One of the big trends among my contemporaries is sermons and sermon series designed to shock people. They do topical series on things not normally discussed ‘in church’ – subjects like sex (in various forms) seem to come up a lot.
On the whole, I avoid doing series on things like this. My reasoning is pretty straightforward, my place as a pastor is a place of kingdom leadership. What I am called to call people to is something bigger than themselves. Teaching series that deal with shocking things are designed to either 1) make people feel guilty about their sin or 2) make people feel ok about things they weren’t sure about being sin.
The way I see it, neither of those things are the reason I was called into ministry. The calling of a senior pastor is to the teaching of the Word of God for the ‘building up’ of the Church of God. For me at least, these shock value sermons are not the best way to do this. Sure, you might get a crowd and people might even make professions of faith, but is that really what I am called to do?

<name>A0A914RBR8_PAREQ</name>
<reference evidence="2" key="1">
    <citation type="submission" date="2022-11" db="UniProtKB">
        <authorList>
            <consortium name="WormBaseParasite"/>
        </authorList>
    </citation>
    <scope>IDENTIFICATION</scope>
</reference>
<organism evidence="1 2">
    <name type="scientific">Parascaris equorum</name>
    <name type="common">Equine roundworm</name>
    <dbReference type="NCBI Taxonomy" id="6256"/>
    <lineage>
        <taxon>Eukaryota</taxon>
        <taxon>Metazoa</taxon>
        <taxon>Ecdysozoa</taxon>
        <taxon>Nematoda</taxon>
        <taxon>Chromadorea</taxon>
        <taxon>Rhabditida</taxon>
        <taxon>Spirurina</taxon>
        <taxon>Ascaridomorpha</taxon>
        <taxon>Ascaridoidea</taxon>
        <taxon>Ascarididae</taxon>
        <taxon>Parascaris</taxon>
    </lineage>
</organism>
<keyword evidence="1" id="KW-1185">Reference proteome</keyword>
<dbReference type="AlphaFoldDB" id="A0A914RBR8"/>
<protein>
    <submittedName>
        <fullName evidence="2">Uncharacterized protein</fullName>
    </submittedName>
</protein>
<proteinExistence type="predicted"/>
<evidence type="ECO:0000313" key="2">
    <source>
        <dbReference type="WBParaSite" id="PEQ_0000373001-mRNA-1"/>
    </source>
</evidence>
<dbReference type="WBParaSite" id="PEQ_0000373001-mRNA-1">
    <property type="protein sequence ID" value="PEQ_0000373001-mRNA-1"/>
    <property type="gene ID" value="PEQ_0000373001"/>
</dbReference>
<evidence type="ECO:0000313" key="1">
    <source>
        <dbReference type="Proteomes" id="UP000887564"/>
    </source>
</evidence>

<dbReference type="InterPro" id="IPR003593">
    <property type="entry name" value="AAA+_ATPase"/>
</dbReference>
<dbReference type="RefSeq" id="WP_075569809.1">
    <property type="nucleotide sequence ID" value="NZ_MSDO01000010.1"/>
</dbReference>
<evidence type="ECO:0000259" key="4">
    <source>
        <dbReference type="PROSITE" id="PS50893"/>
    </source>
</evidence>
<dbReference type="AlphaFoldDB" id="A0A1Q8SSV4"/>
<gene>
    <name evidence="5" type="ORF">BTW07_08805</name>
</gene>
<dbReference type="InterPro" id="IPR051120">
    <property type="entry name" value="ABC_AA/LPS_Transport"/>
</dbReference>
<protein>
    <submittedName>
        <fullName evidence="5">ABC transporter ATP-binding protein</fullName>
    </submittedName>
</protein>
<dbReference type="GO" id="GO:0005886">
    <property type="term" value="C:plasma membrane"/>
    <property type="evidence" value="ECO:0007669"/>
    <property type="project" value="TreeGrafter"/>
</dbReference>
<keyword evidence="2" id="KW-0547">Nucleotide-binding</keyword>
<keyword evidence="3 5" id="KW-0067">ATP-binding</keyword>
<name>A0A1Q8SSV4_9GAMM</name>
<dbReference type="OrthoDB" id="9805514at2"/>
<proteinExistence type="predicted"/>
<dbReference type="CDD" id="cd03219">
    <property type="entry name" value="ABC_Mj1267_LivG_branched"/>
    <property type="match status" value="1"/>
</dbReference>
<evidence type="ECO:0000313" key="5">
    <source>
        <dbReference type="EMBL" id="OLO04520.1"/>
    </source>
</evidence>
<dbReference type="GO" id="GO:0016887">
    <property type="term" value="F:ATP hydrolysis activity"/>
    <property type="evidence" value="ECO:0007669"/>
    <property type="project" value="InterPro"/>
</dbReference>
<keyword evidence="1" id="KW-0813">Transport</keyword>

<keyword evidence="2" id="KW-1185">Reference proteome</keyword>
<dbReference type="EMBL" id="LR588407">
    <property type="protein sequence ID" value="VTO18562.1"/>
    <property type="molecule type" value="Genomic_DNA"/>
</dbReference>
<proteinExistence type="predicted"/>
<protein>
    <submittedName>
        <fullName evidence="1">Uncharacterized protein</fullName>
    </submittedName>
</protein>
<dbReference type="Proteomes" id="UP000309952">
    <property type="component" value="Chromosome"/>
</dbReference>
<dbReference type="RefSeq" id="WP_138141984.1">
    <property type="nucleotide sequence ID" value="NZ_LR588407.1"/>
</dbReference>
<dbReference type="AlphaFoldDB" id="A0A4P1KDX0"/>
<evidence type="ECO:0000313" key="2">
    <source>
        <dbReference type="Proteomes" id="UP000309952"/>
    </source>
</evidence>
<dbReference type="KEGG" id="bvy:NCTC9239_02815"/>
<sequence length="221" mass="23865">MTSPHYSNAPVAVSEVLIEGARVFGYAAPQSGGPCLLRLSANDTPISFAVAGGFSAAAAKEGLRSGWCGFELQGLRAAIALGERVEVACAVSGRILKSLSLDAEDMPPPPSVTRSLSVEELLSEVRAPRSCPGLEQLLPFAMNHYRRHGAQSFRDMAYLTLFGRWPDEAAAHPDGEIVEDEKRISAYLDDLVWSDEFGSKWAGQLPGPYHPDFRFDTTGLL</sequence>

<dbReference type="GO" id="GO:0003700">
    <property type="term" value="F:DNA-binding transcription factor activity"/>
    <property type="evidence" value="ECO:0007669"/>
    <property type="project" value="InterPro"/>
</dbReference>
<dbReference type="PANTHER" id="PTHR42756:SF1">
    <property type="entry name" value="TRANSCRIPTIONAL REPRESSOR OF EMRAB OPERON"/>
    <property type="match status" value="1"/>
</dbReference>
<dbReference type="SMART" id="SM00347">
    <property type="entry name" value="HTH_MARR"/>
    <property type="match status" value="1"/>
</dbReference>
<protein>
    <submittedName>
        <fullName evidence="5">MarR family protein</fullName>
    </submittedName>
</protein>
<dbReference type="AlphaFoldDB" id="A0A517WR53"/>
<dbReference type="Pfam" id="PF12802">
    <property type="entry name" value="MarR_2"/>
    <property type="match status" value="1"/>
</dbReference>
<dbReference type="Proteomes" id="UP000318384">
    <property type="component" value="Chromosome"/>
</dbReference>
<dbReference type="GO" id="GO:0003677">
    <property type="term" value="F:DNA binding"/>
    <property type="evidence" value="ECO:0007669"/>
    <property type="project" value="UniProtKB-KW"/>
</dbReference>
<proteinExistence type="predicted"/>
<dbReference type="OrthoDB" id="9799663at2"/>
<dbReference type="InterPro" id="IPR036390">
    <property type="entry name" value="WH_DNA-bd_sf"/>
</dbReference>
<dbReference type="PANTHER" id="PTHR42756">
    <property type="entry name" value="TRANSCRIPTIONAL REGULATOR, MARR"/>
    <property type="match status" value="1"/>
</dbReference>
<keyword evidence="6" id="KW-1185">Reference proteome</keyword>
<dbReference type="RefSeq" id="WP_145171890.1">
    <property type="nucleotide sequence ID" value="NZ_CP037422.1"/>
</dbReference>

Shock value sermons go back quite a way. 19th century revivalists did stuff like this all the time. It continued into the 20th and now the 21st centuries. I remember a story about J. Frank Norris, a baptist minister in the early 20th century. There was a car accident outside his church one weekend, and one of the drivers died. The man had been driving drunk, so Norris had the brain put in a jar and displayed it on his pulpit during a message.
Yeah – shock value is nothing new.
This is not a knock on those who do these kinds of series. I have good friends who do them, and I pray that their preaching connects people with Christ. It just isn’t me. I’m not interested in going out of my way to shock people. I would much rather simply preach Jesus Christ, and if he shocks people, so be it.